In most of my art there an element of the puzzle. Of pulling the cast-off and disparate pieces together to create something new, something beautiful. Like going deep inside of myself and salvaging the pieces that help make me whole.

I believe Inner Eye is sold, but I’m waiting to hear back from someone who asked about it.  If it isn’t, I will be putting it up for sale.


Going to the Bronx Zoo

Fate and the old maple tree outside my studio.

I was excited about the  idea  of going to Portland Maine to see the Tiny Pricks project in the Speedwell Gallery. I know the impact of seeing all those small embroideries hanging together would be powerful.  But the more I looked into going, the more difficult the trip seemed.

First it takes longer to get there than I originally thought.  Then trying to find a place to stay became daunting.  I didn’t realize that it was still vacation time in Maine.  Most places were either booked, very expensive or had the kind of reviews I choose to stay away from.

Thinking of driving five hours there and back to see the Tiny Pricks Installation and driving another five hours back home the next morning was suddenly not very appealing to me.

Jon and I don’t get away often and when we do I’d rather it be more relaxing than this trip was going to be.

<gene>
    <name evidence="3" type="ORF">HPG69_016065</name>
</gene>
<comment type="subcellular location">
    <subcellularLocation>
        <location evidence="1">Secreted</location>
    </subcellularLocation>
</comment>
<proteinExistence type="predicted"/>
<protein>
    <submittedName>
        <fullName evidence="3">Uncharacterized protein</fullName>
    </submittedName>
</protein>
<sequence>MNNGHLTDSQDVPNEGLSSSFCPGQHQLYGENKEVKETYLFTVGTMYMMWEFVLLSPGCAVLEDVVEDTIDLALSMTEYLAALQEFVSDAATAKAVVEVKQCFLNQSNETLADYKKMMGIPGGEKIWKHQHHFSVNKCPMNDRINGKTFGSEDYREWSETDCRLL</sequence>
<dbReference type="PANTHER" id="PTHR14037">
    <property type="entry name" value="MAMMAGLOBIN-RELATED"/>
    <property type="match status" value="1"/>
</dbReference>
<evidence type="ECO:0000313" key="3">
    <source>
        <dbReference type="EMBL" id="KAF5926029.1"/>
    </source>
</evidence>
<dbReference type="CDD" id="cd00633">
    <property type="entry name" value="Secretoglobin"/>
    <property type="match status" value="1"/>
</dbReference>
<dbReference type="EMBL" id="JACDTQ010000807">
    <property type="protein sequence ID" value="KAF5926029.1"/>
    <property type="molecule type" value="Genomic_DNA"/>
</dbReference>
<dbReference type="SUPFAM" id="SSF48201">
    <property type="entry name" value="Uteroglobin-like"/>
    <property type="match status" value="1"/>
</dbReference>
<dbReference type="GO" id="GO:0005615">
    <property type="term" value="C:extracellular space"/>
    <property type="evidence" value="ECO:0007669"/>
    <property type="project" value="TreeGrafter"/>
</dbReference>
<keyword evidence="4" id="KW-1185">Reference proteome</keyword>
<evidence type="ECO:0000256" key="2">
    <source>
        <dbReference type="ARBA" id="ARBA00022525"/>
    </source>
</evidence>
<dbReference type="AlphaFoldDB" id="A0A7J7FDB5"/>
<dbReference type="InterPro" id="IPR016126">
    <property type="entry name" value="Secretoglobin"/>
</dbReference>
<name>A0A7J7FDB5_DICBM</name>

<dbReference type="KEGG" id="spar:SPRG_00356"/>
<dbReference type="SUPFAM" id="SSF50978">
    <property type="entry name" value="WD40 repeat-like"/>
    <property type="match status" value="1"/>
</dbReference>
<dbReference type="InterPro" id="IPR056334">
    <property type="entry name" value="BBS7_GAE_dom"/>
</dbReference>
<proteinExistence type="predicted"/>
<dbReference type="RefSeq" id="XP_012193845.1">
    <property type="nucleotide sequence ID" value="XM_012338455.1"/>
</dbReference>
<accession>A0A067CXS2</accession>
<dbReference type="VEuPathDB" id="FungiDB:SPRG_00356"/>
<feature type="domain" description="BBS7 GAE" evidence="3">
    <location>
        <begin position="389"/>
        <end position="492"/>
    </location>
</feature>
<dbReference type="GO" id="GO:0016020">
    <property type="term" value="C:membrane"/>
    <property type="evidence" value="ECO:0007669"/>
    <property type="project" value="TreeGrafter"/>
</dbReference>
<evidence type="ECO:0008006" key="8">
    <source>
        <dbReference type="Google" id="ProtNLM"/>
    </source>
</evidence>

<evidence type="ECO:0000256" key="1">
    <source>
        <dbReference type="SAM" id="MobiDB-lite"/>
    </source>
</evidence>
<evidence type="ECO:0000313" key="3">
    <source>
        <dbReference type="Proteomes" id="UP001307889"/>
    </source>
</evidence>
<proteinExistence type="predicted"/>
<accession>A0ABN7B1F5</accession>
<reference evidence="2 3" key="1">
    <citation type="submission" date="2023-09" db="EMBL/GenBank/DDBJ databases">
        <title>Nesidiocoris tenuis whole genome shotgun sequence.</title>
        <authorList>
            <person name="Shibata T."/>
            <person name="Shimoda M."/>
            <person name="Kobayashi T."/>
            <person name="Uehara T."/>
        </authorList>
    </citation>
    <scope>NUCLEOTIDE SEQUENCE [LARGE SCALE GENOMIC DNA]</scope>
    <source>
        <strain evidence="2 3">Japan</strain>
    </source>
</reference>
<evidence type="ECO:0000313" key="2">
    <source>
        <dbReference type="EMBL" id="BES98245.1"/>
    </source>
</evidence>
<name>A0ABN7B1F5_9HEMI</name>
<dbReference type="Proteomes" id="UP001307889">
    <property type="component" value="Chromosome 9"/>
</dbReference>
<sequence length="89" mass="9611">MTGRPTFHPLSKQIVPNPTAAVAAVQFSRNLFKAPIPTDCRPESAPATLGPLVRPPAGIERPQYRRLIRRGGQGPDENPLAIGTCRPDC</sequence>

So I’m hoping Tiny Pricks will come to a place that is closer to us.  Either way, I do have another Tiny Prick in mind.

Since we already jumped through hoops to get our farm sitter Nicole for the weekend,(seems it’s a busy time for her too)  Jon and I decided to do something that I’ve been wanting to do with him for years.

We’re going to the Bronx Zoo.

I haven’t been there for years and I imagine that going to the Zoo with Jon is like going to the Aquarium with him.  He’ll have as much interest in the animals as I do.

The other part of our trip will be meeting Jon’s daughter and Granddaughter at the zoo for a couple of hours. I’ve always liked the idea of going to the Zoo with Robin.

We’ll spend the night in Hudson NY and come home the next day.

A Heroic Act Of Civility

My Co-op drawing for today

I see him out of the corner of my eye, stop drawing and move one of the pebbles from one side of the milk crate to the other.  “Hi,” I say cheerfully, “you can go right in.”  He smiles and says thanks, puts on his mask, and walks into the Co-op.